Vascular Etiology
Vascular causes include carotid-cavernous fistula and dural-sinus fistula. These vascular communications cause reversal of flow in the episcleral venous plexus, thus obstructing drainage FROM the suprachoroidal space. Clinical clues to fistulas are dilated, and often "arterialized" conjunctival vessels, elevated intraocular pressure, and dilated retinal veins. Historical clues include a history of head trauma, pulsatile tinnitus, and abrupt onset.

Diagnosis and Discussion
Posterior Scleritis with Choroidal Detachment and Angle Closure Glaucoma

This case represents an atypical cause of a narrow anterior chamber angle and elevated intraocular pressure. Unilateral narrow angle should raise questions as to secondary causes of shallowing the anterior chamber. The possibilities include annular ciliochoroidal detachment, phakomorphogenic, and a posterior intraocular mass.

Annular ciliochoroidal detachment causing secondary angle closure is well documented. The detachment creates an anterior rotation of the ciliary body on the scleral spur. The resultant angle closure leads to an elevated intraocular pressure. Annular ciliochoroidal detachments are caused by posterior scleritis, ciliary body ring melanoma, intraocular surgery, and Uveal Effusion Syndrome. Ultrasonography, both B-scan and UBM, are crucial in identifying the cause.

The differential diagnosis of choroidal detachment is extensive. There are iatrogenic causes (medications-HCTZ/triamterene, post operative, PRP, RD repair), inflammatory causes (Scleritis, orbital pseudotumor, VKH, Wegener's, etc.), vascular causes (C-C fistula, dural-sinus fistula, eclampsia, Valsalva), malignant causes (metastasis, leukemia, multiple myeloma), and anatomical causes (nanophthalmos, Uveal effusion syndrome). The clinical history will often lead to the diagnosis. If the etiology is unclear, ancillary testing is warranted.

On ultrasonography, the classic finding in choroidal detachment is the abrupt elevation of the detached choroid. The choroidal signal is thicker than that of detached retina and the choroidal detachment will not undulate with eye movements as a rhegmatogenous retinal detachment would.

The reported case shows a classic choroidal detachment. (Figure) Ultrasonography also revealed a thickened sclera with fluid in sub-Tenon's space. These findings are characteristic of posterior scleritis. Ultrasound is the preferred diagnostic modality for posterior scleritis. The CT scan, which some feel is as effective as ultrasound in diagnosis, showed thickened sclera and a prominent choroidal detachment.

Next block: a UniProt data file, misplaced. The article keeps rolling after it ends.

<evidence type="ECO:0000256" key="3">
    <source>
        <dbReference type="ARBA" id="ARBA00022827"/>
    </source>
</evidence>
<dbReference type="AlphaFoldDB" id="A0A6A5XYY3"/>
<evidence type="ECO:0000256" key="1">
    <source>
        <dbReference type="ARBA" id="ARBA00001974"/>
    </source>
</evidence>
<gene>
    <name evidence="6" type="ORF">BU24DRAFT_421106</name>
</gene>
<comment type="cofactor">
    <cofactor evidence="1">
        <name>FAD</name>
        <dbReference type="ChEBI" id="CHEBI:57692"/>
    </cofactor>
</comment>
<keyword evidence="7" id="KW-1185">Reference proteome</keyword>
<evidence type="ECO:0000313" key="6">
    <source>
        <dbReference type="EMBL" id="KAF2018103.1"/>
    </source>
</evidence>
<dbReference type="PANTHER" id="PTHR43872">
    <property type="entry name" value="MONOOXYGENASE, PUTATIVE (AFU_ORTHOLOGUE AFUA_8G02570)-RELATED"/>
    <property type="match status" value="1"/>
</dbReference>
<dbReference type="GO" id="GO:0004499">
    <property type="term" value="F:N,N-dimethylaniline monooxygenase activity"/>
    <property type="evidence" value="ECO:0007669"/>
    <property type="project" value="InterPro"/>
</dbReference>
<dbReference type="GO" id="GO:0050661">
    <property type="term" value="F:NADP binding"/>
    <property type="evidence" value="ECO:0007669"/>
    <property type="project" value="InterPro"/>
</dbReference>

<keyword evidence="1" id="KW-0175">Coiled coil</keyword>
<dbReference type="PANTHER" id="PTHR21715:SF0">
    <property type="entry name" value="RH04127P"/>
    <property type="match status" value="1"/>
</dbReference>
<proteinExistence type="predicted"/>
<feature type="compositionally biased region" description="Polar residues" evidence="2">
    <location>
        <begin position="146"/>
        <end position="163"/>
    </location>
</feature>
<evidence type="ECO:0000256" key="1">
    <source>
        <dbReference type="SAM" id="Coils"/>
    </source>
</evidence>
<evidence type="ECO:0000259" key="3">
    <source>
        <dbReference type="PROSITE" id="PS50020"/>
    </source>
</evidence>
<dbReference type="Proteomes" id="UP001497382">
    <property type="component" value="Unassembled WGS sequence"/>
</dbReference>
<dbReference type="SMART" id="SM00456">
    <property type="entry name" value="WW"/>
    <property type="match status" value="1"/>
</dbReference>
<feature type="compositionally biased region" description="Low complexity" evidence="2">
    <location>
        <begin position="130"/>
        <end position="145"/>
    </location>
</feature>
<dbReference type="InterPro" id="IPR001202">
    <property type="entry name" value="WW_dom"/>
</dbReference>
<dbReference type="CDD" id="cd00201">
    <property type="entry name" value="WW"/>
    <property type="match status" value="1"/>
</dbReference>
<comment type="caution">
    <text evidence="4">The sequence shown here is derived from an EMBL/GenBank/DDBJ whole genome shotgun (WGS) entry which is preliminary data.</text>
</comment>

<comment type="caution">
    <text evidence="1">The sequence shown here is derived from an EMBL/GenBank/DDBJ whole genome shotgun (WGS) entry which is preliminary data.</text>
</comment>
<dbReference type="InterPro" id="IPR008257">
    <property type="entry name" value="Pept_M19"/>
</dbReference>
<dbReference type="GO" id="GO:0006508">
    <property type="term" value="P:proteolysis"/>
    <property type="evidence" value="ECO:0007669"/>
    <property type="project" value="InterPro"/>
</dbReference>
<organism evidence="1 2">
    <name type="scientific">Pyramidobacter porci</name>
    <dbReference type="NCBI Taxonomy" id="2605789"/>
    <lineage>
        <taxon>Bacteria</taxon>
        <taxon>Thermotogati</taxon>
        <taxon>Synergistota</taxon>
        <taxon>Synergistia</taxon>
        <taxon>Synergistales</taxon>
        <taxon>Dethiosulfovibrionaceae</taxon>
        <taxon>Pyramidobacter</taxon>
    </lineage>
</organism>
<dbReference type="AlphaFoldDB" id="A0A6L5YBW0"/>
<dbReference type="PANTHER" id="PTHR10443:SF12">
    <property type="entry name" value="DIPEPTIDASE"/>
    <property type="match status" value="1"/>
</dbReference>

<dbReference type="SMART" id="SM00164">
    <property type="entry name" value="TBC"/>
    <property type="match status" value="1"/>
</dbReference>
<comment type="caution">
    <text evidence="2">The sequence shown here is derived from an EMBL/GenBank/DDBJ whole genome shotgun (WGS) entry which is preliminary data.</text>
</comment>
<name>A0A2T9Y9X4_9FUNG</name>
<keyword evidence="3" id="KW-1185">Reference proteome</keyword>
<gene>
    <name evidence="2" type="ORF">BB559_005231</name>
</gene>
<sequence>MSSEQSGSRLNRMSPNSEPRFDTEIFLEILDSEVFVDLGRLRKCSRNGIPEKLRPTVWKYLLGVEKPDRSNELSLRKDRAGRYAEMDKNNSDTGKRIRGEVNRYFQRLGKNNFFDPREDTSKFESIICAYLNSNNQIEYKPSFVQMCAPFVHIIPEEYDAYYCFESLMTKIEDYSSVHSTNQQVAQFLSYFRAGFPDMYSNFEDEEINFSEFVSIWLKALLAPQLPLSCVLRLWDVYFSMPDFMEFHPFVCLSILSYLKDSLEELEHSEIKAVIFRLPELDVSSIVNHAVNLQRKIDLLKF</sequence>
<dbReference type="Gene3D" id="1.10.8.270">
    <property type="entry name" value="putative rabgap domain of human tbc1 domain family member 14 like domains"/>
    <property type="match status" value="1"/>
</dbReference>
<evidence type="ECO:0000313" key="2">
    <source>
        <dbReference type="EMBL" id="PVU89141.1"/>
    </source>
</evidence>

Posterior scleritis is a disease that can present with an isolated choroidal mass, choroidal effusion, choroidal folds, cystoid macular edema, and exudative macular detachment in a patient with ocular pain. It can be bilateral and affects women more often than men. The most common cause is Rheumatoid arthritis, which accounts for nearly 30% of cases. Less common causes include Wegener's granulomatosis, orbital inflammatory pseudotumor, VKH, and sympathetic ophthalmia. The diagnosis of posterior scleritis is often delayed due to its nonspecific presentation. Non-steroidal anti- inflammatory agents have been used to successfully treat posterior scleritis, however, traditionally, steroids are needed. Both periocular and systemic steroids have been reported to be effective. A work-up is indicated in those cases that are bilateral.

- Always perform goinioscopy on both eyes in the setting of angle closure.
- If the clinical picture does not concur with the presumed diagnosis, one must rethink the diagnosis.
- Annular ciliochoroidal detachments can cause secondary angle closure due to anterior rotation of the ciliary body on the scleral spur.

Figure 6
Two weeks post-treatment with naproxen. The choroidal detachments have nearly resolved. Subtle choroidal folds are noted superior to the fovea

1) Benson WE. Posterior scleritis. Surv Ophth. 32:297-316 (1988)
2) Chaques VJ, Lam S, Tessler HH, Mafee M. Computed tomography and magnetic resonance imaging in the diagnosis of posterior scleritis. Ann Ophth 25:89-94. (1993)
3) Fekrat S, Green WR. Ciliochoroidal effusion. In: Tasman W, Jaeger EA, eds. Duane's Clinical Ophthalmology, revised ed. Philadelphia: JB Lippincott, v. 4, chap. 52. (1996)